27 February 2015


Conisbrough was a grim little town in the heart of the South Yorkshire coalfield. And yet it had history. Long before coal was mined on an industrial scale, Conisbrough's location was judged to be of strategic significance. In the eleventh century, as the Normans sought to strengthen their political control of northern England, a castle was built at Conisbrough by William de Warenne, the first Earl of Surrey who had fought with William the Conqueror at The Battle of Hastings in 1066.
Over the next four hundred years, Conisbrough Castle remained an important stronghold and as the year's passed it was modified, extended, repaired and strengthened but by the sixteenth century it had fallen into a state of semi-dereliction and played no part in the English Civil War that tore through the country in the seventeenth century. However, in the nineteenth century a new spotlight was shone on the castle ruins by the famed Scottish writer Sir Walter Scott - in his novel "Ivanhoe" (1819).

Scott wrote of Conisbrough - There are few more beautiful or striking scenes in England, than are presented by the vicinity of this ancient Saxon fortress. The soft and gentle river Don sweeps through an ampitheatre, in which cultivation is richly blended with woodland, and on a mount, ascending from the river, well defended by walls and ditches, rises this ancient edifice, which, as its Saxon name implies, was, previous to the Conquest, a royal residence of the kings of England. The outer walls have probably been added by the Normans, but the inner keep bears token of very great antiquity. It is situated on a mount at one angle of the inner court, and forms a complete circle of perhaps twenty-five feet in diameter. The wall is of immense thickness, and is propped or defended by six huge external buttresses which project from the circle, and rise up against the sides of the castle as if to strengthen or support it. These massive buttresses are hollowed out towards the top, and terminate in a sort of turrets communicating with the interior of the keep itself. The distant appearance of this huge building, with these singular accompaniments, is as interesting to the lovers of the picturesque, as the interior of the castle is to the eager antiquary...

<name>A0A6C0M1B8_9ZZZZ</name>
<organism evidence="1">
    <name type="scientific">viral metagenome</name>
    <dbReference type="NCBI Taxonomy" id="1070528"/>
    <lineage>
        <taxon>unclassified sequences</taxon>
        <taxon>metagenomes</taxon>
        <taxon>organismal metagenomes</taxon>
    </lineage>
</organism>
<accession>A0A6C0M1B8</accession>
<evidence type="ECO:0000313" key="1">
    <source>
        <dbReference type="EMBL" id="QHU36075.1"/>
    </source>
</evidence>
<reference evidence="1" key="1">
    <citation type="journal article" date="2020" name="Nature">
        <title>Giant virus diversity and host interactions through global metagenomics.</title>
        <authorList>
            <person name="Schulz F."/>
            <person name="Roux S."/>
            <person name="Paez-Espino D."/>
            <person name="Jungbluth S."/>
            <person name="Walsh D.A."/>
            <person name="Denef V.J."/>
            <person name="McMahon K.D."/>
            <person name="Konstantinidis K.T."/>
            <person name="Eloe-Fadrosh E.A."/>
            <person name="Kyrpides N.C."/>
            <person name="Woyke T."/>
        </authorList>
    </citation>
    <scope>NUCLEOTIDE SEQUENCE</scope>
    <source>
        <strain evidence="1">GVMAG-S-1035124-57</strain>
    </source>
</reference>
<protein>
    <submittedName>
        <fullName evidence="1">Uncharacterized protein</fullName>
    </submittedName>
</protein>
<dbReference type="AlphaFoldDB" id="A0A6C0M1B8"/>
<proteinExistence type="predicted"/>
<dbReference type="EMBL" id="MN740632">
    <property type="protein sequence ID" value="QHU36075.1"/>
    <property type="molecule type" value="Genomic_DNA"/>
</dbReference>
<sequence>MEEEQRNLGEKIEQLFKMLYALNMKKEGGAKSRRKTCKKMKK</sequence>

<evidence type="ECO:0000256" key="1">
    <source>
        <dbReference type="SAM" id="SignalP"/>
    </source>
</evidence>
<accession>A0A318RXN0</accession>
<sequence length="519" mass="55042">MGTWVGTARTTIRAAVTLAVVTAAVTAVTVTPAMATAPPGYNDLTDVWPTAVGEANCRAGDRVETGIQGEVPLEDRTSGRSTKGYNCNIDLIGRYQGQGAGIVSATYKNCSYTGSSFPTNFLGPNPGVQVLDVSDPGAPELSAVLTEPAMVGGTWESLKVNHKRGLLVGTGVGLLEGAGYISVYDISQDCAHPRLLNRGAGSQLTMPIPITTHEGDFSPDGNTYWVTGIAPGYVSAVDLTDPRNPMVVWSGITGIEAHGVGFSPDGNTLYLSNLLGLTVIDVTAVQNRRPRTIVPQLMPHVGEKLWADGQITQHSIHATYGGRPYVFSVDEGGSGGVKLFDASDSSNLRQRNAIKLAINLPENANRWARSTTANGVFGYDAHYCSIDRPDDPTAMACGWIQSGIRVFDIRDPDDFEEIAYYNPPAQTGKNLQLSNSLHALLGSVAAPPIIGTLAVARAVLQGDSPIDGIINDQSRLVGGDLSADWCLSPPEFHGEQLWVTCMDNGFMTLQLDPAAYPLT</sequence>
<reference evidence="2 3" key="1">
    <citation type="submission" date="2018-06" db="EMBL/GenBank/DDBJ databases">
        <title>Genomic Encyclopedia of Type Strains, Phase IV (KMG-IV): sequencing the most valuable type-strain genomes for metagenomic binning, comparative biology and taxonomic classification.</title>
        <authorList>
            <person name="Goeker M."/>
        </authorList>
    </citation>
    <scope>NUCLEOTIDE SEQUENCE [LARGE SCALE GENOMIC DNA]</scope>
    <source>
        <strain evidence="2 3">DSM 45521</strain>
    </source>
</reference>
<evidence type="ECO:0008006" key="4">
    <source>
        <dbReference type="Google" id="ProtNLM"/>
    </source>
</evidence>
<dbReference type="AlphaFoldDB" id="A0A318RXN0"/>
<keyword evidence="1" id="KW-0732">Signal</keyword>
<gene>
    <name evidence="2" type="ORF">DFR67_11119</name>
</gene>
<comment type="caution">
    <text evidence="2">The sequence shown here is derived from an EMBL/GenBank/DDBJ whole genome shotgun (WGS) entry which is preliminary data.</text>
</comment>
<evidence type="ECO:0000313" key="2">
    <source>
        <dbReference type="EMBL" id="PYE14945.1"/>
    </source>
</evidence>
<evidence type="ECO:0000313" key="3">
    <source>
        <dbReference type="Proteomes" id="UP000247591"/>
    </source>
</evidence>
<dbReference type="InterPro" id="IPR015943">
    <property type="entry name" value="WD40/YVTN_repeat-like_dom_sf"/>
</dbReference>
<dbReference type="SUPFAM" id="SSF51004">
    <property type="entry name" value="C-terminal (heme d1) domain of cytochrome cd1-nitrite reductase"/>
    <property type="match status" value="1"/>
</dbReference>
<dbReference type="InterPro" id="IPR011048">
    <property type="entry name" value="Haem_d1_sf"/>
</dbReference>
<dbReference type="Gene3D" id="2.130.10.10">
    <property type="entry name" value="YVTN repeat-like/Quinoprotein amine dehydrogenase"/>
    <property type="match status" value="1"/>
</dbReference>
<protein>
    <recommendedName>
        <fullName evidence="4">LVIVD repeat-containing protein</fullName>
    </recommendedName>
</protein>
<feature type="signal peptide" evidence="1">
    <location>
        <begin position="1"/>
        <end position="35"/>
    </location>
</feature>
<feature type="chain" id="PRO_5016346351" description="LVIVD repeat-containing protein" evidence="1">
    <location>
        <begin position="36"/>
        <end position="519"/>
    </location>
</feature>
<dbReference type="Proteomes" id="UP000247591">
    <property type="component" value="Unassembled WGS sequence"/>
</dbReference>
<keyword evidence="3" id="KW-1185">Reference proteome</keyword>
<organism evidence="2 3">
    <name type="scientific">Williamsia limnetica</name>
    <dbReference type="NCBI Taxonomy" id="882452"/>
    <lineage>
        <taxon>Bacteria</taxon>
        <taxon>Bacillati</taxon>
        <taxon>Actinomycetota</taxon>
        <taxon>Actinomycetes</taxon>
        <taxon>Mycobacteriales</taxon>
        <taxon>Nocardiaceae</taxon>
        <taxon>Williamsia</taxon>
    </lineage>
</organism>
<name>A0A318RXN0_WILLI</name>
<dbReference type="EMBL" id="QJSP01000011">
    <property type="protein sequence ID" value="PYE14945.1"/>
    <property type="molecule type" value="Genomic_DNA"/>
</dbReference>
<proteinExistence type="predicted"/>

As it happens, Scott may have been wrong to assume that the castle was of Saxon origin. No archaeological evidence supports that stance though I find it difficult to believe that the mound on which Conisbrough Castle still stands was a blank canvas before William de Warenne arrived. And it is worth noting that the name "Conisbrough" is of Saxon origin and means "king's stronghold".

Yesterday, I didn't go inside the castle. I walked past it and down to The River Don. There I noticed yet another pub that has bitten the dust. Now converted to residential units, it was once, somewhat ironically, called "The Castle".  No boozy laughter any more or shiny brass bar rails or pub quizzes. When was Conisbrough Castle built? Rest in Peace.